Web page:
I have a problem. It is a problem with free food. If I see a buffet table laden with free food, I will eat that food. This is guaranteed.
It is a problem because free food often encompasses tables of donuts, cakes, brownies. It surely causes untold damage to my body to eat 4 slices of cheesecake just because they're free. But my Chinese-immigrant self cannot stand the thought that this food is going into the dumpster in two hours if no one eats it.
Once, last year, I ducked into Google's main cafeteria ten minutes after closing time. The servers upended metal food trays into trash buckets, sloshing fettucini and asparagus into the black garbage bags. Next to the grill, the three-foot-tall trashcan held a heap of discarded food, topped with slabs of grilled Alaskan salmon. I hovered there for twenty seconds fighting the urge to reach in and grab the salmon. It was damn fine salmon going to waste!
There is also an element of "getting a good deal". We all know some women who cannot walk past a sign reading "50% Off, Sale Ends Today" without being gravitationally yanked to the display. If it's a sale for brown boots, she will try on the boots even though she finds both the color and the texture repulsive. Free food is the same Achilles heel for me. If the food costs even a dollar, the spell is broken.
Regularly at work, while walking to the cafeteria to eat the free food, I pass by platters of finger sandwiches left over from a catered meeting. I will stop and eat those sandwiches, because they are higher on the "free food" scale than the free food I was already on my way to eat.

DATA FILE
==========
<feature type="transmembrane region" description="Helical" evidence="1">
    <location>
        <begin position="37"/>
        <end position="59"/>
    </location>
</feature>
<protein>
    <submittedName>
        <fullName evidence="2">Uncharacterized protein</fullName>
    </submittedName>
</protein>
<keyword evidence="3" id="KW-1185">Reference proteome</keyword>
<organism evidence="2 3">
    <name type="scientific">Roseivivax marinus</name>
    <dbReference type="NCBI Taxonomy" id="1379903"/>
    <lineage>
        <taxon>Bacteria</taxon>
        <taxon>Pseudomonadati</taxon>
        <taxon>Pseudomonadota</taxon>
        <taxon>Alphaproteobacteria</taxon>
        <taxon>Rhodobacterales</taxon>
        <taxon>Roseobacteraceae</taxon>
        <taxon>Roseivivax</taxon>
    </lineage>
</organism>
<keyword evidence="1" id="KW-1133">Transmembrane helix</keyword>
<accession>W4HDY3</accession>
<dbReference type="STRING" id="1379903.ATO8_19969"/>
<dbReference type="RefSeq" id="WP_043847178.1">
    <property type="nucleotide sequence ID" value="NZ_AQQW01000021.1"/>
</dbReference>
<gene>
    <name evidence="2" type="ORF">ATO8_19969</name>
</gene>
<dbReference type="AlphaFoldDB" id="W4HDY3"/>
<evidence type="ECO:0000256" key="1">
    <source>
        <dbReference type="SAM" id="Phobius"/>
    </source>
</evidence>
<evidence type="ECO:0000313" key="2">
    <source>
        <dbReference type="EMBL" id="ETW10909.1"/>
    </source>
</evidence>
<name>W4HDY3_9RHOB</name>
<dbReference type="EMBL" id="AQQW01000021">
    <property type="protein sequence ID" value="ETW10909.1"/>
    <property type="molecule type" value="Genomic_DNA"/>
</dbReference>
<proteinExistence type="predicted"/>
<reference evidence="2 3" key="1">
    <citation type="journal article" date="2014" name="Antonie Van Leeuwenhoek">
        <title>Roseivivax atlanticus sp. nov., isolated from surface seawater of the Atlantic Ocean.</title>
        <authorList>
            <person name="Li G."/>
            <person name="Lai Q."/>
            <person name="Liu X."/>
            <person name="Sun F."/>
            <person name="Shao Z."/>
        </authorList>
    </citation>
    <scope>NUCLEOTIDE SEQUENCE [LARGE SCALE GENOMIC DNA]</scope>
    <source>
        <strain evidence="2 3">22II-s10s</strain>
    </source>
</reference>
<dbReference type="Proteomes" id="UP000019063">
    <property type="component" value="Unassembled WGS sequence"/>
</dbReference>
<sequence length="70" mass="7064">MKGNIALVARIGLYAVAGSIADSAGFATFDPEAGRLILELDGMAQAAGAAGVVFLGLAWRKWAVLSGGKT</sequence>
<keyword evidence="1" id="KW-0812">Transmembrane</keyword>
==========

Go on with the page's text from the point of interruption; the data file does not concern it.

If only there was an organization that drove around Silicon Valley collecting leftover food and giving it to the homeless. My incentive would then be to avoid eating the food, because I would be taking it out of the mouths of the needy. Why isn't there such a charity? Why are the gourmet cheese platters and lemon bars dumped in a landfill instead of driven to a battered women's shelter?
In 1997, a bunch of Caltech friends and I walked through a Microsoft building on our way to a Mexican restaurant. We passed a conference room with trays of leftover chinese food. I immediately diverted into the room.
"No!" said Dan. "Who knows how long that food has been there?"
I did not answer as my zombie self picked up a paper plate.
"You should not eat this food. You should come to dinner with us. It's for the social experience, not just the food."
I started loading fried rice and limp broccoli onto my plate.
"Does the food even taste good?"
I took a bite. It was cold and oily. "It's pretty bad," I said, as I continued the transportation of fork to mouth, fork to mouth.
"Fine, suit yourself," said Dan. He and the others walked away, leaving me alone in the conference room with my egg rolls and congealed sweet-and-sour sauce.